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On April 7, 2009, TAG sent the following letter to NIAID Director Anthony S. Fauci expressing our opposition to moving forward with the proposed HVTN 505 vaccine trial.

Anthony S. Fauci MD
Director, National Institute of Allergy & Infectious Diseases
Building 31 – Claude D Pepper Building, 7A03
Mail Stop: 2520
31 Center Drive
Bethesda, MD  20892

Dear Dr. Fauci:

TAG has previously expressed opposition to the PAVE100A vaccine trial involving the Vaccine Research Center’s DNA and Ad5 candidate(i). With the recent presentation by Dan Barouch of new macaque challenge data involving a DNA/adenovirus prime-boost regimen at the 2009 Keystone meeting(ii), we now must vociferously oppose the proposed descendant of PAVE100A, the HVTN 505 trial.

Our reasons are as follows:

  • There appear to be no data supporting a significant advantage of the VRC’s DNA/Ad5 prime-boost over Ad5 alone in the SIV challenge model. The macaque study most frequently cited in support of HVTN 505 (which was also presented at the AVRS meetings on PAVE100) reports no difference between any of the vaccine arms and, for the published analyses, considers all arms together compared to placebo(iii). Ad5 alone has already failed to show efficacy in a human trial. Now there is a macaque study indicating that addition of a DNA prime to an adenovirus vector leads to worse outcomes than the Ad vector alone, outcomes that are comparable to placebo immunization.
  • One of the major shortcomings of the Ad5 vaccine used in the STEP trial was the poor breadth of the induced T-cell response. A large body of evidence indicates that broad responses to the Gag protein are a particularly important goal for HIV vaccines. The Merck Ad5 vaccine used in the STEP trial induced a response to an average of one epitope from Gag (zero epitopes among individuals with pre-existing immunity to the vector). We are aware of no evidence that the VRC vaccine induces broader responses to Gag than the Merck vaccine.
  • The safety issue relating to Ad5’s adverse impact on susceptibility to HIV infection necessitates excluding Ad5 seropositive, uncircumcised men from HVTN 505. This adds an extraordinary burden in terms of explaining the trial to potential participants, and also raises questions regarding the generalizabilty of any findings from the trial. It is possible that there are as yet unknown confounding factors associated with a lack of seroconversion after exposure to Ad5.

Overall, the risk/benefit of proceeding with HVTN 505 appears entirely skewed toward risk, with no clear evidence of any potential benefit. Even though the majority of AVRS members voted in favor of proceeding with PAVE100A, the reasons offered diverged into two mutually incompatible rationales:  1) that the VRC vaccine is similar enough to Merck’s that the trial may confirm some of the hints of immune correlates of viral load control that have emerged from STEP. 2) That the VRC vaccine is different enough from Merck’s (due to the DNA prime and inclusion of Env) that the vaccine might offer benefit in terms of reducing viral load. The AVRS members split roughly 50/50 into these two incompatible camps. As far as TAG can discern, the extant macaque data offers no support for either rationale.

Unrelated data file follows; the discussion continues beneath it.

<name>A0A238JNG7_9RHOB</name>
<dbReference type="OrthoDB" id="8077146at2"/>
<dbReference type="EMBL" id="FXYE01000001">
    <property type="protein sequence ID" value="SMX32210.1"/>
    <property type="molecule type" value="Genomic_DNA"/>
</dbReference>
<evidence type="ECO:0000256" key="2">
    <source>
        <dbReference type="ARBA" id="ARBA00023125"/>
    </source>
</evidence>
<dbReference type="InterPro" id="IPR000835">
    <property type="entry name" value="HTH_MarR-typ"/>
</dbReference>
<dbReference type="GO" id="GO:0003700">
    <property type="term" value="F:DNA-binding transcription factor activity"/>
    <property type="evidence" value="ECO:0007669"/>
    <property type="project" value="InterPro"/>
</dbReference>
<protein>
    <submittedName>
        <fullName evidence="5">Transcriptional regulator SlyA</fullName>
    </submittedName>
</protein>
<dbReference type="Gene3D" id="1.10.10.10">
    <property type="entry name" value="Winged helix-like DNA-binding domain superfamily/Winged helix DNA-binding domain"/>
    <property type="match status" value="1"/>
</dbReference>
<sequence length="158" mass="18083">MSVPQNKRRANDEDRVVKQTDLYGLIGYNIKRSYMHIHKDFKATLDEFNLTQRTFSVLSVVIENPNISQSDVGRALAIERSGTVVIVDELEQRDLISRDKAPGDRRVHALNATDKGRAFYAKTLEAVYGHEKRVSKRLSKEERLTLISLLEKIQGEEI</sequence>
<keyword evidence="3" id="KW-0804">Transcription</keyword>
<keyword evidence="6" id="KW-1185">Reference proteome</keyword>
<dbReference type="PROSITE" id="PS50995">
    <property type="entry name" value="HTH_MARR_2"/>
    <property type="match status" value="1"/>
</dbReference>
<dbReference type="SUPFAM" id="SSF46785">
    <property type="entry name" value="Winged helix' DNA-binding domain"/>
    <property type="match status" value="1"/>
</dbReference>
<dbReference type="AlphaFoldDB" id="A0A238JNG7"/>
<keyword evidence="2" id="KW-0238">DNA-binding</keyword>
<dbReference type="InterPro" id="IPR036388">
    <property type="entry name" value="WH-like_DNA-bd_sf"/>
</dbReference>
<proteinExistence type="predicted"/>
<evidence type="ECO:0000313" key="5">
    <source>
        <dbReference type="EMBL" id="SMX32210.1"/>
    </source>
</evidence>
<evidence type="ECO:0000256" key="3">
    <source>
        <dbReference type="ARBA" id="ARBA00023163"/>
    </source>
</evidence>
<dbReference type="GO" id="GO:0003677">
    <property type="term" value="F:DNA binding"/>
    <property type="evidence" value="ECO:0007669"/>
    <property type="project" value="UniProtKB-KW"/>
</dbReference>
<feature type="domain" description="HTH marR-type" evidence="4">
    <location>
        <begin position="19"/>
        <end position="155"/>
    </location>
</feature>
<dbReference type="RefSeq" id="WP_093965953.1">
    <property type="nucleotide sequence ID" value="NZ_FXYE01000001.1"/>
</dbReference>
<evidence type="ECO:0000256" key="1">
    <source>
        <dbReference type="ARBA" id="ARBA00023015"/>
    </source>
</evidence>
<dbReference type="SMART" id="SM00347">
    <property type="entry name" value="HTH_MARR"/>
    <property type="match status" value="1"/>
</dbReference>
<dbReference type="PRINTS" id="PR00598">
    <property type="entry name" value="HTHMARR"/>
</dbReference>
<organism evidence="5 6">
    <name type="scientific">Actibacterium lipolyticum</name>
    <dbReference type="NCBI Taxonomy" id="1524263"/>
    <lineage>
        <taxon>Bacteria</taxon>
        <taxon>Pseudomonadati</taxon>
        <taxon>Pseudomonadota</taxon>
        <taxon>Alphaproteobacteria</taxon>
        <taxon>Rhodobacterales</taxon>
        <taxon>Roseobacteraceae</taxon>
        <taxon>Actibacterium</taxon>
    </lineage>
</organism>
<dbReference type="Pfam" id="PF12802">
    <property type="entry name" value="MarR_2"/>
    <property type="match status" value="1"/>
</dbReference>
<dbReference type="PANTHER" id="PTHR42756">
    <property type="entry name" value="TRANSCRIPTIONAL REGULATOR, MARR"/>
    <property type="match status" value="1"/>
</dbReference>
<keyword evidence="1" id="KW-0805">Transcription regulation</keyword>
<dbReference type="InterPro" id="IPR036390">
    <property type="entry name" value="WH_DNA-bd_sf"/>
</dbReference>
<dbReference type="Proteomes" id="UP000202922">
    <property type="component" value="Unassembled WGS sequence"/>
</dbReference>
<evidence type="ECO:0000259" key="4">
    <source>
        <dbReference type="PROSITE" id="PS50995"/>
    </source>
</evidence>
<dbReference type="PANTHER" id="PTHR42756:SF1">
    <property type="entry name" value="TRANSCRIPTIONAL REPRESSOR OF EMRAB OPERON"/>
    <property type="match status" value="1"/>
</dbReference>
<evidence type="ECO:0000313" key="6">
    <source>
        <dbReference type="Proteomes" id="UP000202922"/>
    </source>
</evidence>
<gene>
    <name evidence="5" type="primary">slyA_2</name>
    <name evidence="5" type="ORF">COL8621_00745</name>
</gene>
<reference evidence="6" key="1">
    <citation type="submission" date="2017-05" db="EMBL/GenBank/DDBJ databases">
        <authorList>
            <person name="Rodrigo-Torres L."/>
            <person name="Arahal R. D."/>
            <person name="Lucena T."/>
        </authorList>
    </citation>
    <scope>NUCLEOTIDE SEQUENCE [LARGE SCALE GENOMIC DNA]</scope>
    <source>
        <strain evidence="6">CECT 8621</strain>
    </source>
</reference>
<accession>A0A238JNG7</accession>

Furthermore, an adverse outcome of HVTN 505 — when evidence warning of several worst-case scenarios already exists — would seriously undermine future HIV vaccine research and also harm the wider HIV research effort. To date, TAG has not heard any consistent or plausible explanation of what benefit might accrue from HVTN 505 to justify such a risk.

TAG urges NIAID to cancel HVTN 505 and focus on developing improved T cell immunogens with enhanced breadth, demonstrated induction of CD8 T cells capable of killing HIV-infected cells, and the potential for further development if shown to be successful. The consensus appears to be that Ad5 cannot be rehabilitated as an HIV vaccine vector after the Merck results, and this has been the consistent message around HVTN 505.


Richard Jefferys
Coordinator, Michael Palm Basic Science, Vaccines & Prevention Project
Treatment Action Group

cc. Carl Dieffenbach, MD, Ph.D
Director, Division of AIDS

ii Barouch D. Novel Adenovirus Vector-Based Vaccines for HIV-1. Abstract #017, Keystone Symposia: Prevention of HIV/AIDS (X3), Keystone, Colorado, March 22 – 27, 2009.

iii Letvin NL, Mascola JR, Sun Y, et al. Preserved CD4+ central memory T cells and survival in vaccinated SIV-challenged monkeys. Science 312;5779:1530-3, 2006.


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